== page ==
firstname.lastname@example.org wrote: > In article <email@example.com>, Randy <firstname.lastname@example.org> wrote: > >>OK. In lay terms (as the OP requested), why is NP meaningful to >>practitioners? What utilitarian subtlety does it capture that >>"exponential" does not? > > > As you mentioned elsewhere, part of your difficulty may be that problems > that are beyond NP do not arise in practice as often. However, there is > one familiar type of problem that is not (known to be) in NP, namely the > playing of strategy games such as chess or go. Depending on exactly how > you choose to generalize these games to arbitrarily large boards, they > are at least PSPACE-complete and sometimes EXP-complete. You can see > intuitively that they are not (known to be) in NP, because even if I'm > a chess-playing god and can tell you what the best move in any given > position is, there's no easy way for you to verify that it's the best > move. The chess-playing god could give you a huge table of possibilities > as proof, but checking the huge table takes exponential time, rather than > polynomial time.
Interesting. I'd never thought of each step in a game as being a problem in its own right. But is that a decision problem? Because *any* solution to 3-SAT is a success, whereas it's likely that only one move in a game of chess or one choice in continuing a path through a TSP solution will lead to an optimal solution.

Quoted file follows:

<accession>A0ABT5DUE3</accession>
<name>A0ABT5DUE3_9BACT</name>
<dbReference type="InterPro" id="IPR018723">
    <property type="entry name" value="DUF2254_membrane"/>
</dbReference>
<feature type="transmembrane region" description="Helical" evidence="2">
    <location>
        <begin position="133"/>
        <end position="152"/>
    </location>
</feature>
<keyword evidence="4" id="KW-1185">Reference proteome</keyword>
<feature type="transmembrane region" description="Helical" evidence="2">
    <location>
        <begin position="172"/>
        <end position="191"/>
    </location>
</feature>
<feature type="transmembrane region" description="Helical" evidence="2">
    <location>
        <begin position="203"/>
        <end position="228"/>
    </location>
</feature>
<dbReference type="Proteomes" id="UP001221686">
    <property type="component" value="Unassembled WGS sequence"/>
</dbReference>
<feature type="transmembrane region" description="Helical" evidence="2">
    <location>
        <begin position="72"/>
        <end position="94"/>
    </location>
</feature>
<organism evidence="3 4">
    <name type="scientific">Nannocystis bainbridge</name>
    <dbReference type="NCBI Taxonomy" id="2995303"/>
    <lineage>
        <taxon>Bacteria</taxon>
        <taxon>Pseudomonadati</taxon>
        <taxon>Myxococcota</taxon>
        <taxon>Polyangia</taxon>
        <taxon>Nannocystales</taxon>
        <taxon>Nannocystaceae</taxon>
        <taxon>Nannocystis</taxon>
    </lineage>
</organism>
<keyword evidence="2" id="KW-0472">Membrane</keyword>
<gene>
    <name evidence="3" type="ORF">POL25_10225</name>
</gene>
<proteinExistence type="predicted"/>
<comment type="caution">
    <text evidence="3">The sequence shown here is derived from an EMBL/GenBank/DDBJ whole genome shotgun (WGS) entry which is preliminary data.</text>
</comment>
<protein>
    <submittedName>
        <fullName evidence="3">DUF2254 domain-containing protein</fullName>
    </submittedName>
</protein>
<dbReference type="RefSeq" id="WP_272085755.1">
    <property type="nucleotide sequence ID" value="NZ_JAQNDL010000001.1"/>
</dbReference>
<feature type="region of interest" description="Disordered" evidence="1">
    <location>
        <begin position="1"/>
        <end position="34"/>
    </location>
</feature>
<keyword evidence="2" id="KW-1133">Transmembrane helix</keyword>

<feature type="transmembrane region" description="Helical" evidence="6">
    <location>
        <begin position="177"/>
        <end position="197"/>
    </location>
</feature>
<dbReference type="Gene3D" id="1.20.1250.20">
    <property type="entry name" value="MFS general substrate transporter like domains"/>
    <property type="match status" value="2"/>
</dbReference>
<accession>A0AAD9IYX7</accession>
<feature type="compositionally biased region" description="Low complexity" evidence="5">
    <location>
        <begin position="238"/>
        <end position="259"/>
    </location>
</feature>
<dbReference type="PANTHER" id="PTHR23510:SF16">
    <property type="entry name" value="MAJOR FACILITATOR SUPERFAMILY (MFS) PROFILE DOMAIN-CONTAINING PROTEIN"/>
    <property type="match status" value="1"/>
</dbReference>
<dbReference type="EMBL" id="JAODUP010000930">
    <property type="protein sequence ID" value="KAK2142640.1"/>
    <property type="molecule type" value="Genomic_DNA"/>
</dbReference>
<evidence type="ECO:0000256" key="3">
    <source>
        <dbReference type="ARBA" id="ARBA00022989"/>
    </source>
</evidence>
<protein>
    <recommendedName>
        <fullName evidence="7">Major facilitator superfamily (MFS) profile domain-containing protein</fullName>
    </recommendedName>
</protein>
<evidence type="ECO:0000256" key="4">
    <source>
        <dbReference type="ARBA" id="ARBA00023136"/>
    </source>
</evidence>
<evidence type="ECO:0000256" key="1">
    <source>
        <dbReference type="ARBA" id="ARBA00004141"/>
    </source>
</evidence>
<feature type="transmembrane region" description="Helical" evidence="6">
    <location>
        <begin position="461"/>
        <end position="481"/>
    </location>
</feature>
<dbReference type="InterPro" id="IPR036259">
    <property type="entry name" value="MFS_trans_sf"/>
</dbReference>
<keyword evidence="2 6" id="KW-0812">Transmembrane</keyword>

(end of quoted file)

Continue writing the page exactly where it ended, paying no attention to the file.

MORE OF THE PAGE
It also seems like there must be some sort of linear sequential factor to be considered in solving games, since the moves that come before must dictate the value of the alternative subsequent moves.
I *think* I remember that any optimization problem can be converted into a decision problem. Perhaps I'm just not seeing how search-driven problems (chess, TSP, A*, etc) can be so reformulated.
> > Practically speaking, knowing that there's a difference between playing > strategy games and solving NP-complete problems means that if you have > your eye on writing a killer go program that will beat all the competition > and sell millions of copies in East Asia, then you will know better than > to, say, attempt to formulate the problem as an integer linear program > and throw CPLEX at it. Nor will you waste time studying Hochbaum's > "Approximation Algorithms for NP-Hard Problems" or Downey and Fellows's > "Parameterized Complexity" even though both books contain much valuable > material on algorithms for hard problems.
OK. I'm convinced. It's time to reevaluate. Thanks,